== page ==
Tag Archives: John Muir

Seething White-fire Enthusiasm

Monday I am headed to Washington state on vacation to visit family and to backpack.  I am looking forward to spending about a week on the Pacific Crest Trail, hiking north of Steven’s Pass.

I feel in love with the mountains as teen-ager. My first backpacking trip was at age 15 with some friends to Lena Lake in Olympic National Park. I continued to hike as often as I can. Recent hikes on the Superior Hiking Trail and in Rocky Mountain National Park have become posts on my blog.

I find spiritual renewal in being on trail. I have been reading selections of John Muir’s writings from Richard Cartwright’s book Baptized in Wilderness: A Christian Perspective on John Muir.  Muir’s travels in the wilderness of the American west evoked spiritual rapture. Writing about his first summer in Yosemite Valley,

John Muir, American conservationist.

John Muir, American conservationist. (Photo credit: Wikipedia)

Now we are fairly high into the mountains, and they are into us. We are fairly living now. What bright seething white-fire enthusiasm is bred into us–without our help or knowledge. A perfect influx into every pore and cell of us, fusing, vaporizing by its heat until the boundary walls of our heavy flesh tabernacle seem taken down and we flow and diffuse into the very air and trees and streams and rocks , thrilling with them to the touch of the vital sunbeams. Responsive, we are part of nature now … How glorious the conversion. (p 11)

When I read Muir I am reminded of the psalmist who writes that all creation can give glory to God.

Praise the Lord from the earth, you sea monsters and all deeps,
fire and hail, snow and frost,
stormy wind fulfilling his command!
Mountains and all hills, fruit trees and all cedars!  (Psalm 148:7)

Though I do not worship the creation, the beauty and glory of God’s creation can fill my soul with “seething white-fire enthusiasm” and wonder.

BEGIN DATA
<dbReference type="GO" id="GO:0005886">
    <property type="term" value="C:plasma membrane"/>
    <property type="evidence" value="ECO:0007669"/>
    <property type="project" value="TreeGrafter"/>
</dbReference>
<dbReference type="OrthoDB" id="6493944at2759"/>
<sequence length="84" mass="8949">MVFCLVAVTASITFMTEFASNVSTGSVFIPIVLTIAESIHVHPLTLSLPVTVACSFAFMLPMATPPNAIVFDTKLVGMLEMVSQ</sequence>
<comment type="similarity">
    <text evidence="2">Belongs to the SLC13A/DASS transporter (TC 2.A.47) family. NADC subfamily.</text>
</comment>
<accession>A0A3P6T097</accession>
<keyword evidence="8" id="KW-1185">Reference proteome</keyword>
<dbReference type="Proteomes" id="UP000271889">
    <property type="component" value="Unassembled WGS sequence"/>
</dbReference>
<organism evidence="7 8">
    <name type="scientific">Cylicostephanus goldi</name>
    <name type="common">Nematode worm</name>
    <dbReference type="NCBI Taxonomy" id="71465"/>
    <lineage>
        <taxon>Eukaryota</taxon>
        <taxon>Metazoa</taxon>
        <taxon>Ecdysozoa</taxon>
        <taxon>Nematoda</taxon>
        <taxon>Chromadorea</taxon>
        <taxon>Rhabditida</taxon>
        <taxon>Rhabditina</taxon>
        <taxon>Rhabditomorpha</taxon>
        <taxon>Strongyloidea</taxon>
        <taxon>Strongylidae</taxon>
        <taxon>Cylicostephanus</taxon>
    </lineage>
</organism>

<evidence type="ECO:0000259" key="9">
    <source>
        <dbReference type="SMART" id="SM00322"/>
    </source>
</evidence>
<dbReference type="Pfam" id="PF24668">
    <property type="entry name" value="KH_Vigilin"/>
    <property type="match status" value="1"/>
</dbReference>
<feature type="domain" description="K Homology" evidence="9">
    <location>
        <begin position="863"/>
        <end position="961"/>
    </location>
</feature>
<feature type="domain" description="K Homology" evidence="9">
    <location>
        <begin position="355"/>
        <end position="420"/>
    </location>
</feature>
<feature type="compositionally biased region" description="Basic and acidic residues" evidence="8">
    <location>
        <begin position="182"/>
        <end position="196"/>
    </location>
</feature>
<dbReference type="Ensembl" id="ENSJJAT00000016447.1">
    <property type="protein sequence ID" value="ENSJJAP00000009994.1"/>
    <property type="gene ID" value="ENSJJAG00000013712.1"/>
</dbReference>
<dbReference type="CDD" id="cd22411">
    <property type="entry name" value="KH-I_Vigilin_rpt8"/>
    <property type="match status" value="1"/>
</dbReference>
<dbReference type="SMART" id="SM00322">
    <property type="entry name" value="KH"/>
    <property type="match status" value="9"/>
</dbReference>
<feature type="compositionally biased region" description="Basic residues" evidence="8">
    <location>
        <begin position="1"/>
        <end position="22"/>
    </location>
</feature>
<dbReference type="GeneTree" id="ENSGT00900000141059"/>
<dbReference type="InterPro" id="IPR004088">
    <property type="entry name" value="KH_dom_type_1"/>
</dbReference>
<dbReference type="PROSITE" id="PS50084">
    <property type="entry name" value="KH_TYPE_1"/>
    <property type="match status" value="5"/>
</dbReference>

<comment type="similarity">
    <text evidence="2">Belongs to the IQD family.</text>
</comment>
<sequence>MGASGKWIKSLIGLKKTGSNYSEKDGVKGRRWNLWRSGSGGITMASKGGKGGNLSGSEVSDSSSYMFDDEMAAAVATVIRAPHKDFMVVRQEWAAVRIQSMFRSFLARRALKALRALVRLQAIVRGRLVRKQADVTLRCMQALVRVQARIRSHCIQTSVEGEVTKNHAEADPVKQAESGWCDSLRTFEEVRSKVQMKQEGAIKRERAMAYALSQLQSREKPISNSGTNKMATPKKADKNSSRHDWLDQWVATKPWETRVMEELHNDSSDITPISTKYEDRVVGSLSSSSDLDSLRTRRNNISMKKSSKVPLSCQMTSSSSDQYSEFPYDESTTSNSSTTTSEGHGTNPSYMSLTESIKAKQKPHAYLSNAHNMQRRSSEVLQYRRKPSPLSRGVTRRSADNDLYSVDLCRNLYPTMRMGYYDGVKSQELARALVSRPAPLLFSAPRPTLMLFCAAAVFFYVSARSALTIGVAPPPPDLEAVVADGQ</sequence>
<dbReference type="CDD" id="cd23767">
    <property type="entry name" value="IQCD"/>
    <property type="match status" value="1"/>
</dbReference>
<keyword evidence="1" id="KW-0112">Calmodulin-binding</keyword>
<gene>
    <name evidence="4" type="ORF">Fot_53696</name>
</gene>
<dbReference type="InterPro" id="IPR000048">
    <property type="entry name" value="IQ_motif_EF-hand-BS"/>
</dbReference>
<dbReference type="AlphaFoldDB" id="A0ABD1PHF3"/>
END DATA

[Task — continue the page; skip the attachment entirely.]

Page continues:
How does the wonder of creation touch your soul? Are there special places where you find God’s Spirit present?

Lord Jesus, renew me through the wonder of your creation.

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Wilderness Journey – Day One

As a young boy, my favorite playground was the large tract of woods behind my house. Port Angeles was a lumber town, with five mills busy turning Douglas fir into paper and lumber. My neighbors were loggers who cut the tress or drivers who transported the huge logs to the mills. The huge forests of the Olympic Peninsula were a magnet for my imagination. Only later did I see the devastation that clear-cut logging created.

North Boundary Trail in Rocky Mountain National Park

I remembered my childhood fascination with the forest as I started my four-day solo backpacking trip in Rocky Mountain National Park last week. Since I wanted to do a loop route, I started from Cow Creek trailhead and headed north along the North Boundary Trail. I normally see the mountain forests as a transition zone that I quickly want to ascend so as to reach the open alpine areas with their vast vistas. For me, the forest was only a prelude to the main event.

Yet I knew that my first day would remain in the forest. The North Boundary Trail ascends three ridges, each time descending to a mountain stream. The constant up and down challenged both my legs and my lungs. There were a few open meadows where one could see the higher peaks to the west, but mostly it was the forest that surround me. I yearned for the high alpine country ahead.

Crossing West Creek along North Boundary Trail

During my trip I was reading Baptized into Wilderness: A Christian Perspective on John Muir by Richard Cartwright Austin. In the book, Austin emphasizes Muir sensuous emersion into the wilderness. Muir became present to the trees, birds, insects, life of American wilderness, experiencing God in the midst of all of it.

Muir suggested that the path to the Spirit is not away from the world, but deeper into the world, deeper into communion with nature and with the primary forces where is Spirit is lightly clothed. Probing the simplest elements to discover their full character and vitality, he developed an incarnational understanding of God’s personality incarnate in Jesus (p. 25).

God’s presence was all around me, in the beauty of the tall lodge pines and the tiniest of mushrooms. Could I simply open my heart and mind to experience the wonder and beauty of God’s creation?

Let the heavens be glad, and let the earth rejoice; let the sea roar, and all that fills it; 12 let the field exult, and everything in it. Then shall all the trees of the forest sing for joy before the Lord; for he is coming, for he is coming to judge the earth. He will judge the world with righteousness, and the peoples with his truth. Psalm 96:11-13

Lord Jesus, open my heart to see your beauty all around me.